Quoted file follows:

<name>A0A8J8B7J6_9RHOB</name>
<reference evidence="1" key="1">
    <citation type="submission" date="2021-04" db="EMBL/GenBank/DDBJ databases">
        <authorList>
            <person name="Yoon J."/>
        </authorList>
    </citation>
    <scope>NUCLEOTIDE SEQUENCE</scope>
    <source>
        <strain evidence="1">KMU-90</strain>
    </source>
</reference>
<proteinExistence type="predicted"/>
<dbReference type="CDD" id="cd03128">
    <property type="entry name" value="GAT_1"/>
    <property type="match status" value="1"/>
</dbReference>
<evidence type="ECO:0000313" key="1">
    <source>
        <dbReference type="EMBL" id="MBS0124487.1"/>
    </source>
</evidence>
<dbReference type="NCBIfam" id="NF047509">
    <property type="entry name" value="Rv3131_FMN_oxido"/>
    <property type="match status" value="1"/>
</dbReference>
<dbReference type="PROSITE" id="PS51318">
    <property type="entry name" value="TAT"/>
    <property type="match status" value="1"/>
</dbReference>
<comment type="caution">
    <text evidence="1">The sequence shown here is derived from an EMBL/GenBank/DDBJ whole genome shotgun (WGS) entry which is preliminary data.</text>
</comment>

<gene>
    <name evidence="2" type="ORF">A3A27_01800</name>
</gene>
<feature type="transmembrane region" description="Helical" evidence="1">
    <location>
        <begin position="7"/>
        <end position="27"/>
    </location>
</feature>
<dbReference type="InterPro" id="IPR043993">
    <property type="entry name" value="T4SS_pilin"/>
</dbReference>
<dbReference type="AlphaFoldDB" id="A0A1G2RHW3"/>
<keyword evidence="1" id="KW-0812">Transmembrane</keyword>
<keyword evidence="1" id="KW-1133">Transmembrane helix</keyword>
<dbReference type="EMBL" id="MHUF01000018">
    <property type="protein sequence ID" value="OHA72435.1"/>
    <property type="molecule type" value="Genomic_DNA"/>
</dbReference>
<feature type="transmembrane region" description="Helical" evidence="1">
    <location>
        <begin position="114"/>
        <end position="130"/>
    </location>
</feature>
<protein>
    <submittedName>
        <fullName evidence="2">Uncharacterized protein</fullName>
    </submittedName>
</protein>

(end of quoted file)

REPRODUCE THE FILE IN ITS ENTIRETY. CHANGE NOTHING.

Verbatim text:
<name>A0A8J8B7J6_9RHOB</name>
<reference evidence="1" key="1">
    <citation type="submission" date="2021-04" db="EMBL/GenBank/DDBJ databases">
        <authorList>
            <person name="Yoon J."/>
        </authorList>
    </citation>
    <scope>NUCLEOTIDE SEQUENCE</scope>
    <source>
        <strain evidence="1">KMU-90</strain>
    </source>
</reference>
<proteinExistence type="predicted"/>
<dbReference type="CDD" id="cd03128">
    <property type="entry name" value="GAT_1"/>
    <property type="match status" value="1"/>
</dbReference>
<evidence type="ECO:0000313" key="1">
    <source>
        <dbReference type="EMBL" id="MBS0124487.1"/>
    </source>
</evidence>
<dbReference type="NCBIfam" id="NF047509">
    <property type="entry name" value="Rv3131_FMN_oxido"/>
    <property type="match status" value="1"/>
</dbReference>
<dbReference type="PROSITE" id="PS51318">
    <property type="entry name" value="TAT"/>
    <property type="match status" value="1"/>
</dbReference>
<comment type="caution">
    <text evidence="1">The sequence shown here is derived from an EMBL/GenBank/DDBJ whole genome shotgun (WGS) entry which is preliminary data.</text>
</comment>

<gene>
    <name evidence="2" type="ORF">A3A27_01800</name>
</gene>
<feature type="transmembrane region" description="Helical" evidence="1">
    <location>
        <begin position="7"/>
        <end position="27"/>
    </location>
</feature>
<dbReference type="InterPro" id="IPR043993">
    <property type="entry name" value="T4SS_pilin"/>
</dbReference>
<dbReference type="AlphaFoldDB" id="A0A1G2RHW3"/>
<keyword evidence="1" id="KW-0812">Transmembrane</keyword>
<keyword evidence="1" id="KW-1133">Transmembrane helix</keyword>
<dbReference type="EMBL" id="MHUF01000018">
    <property type="protein sequence ID" value="OHA72435.1"/>
    <property type="molecule type" value="Genomic_DNA"/>
</dbReference>
<feature type="transmembrane region" description="Helical" evidence="1">
    <location>
        <begin position="114"/>
        <end position="130"/>
    </location>
</feature>
<protein>
    <submittedName>
        <fullName evidence="2">Uncharacterized protein</fullName>
    </submittedName>
</protein>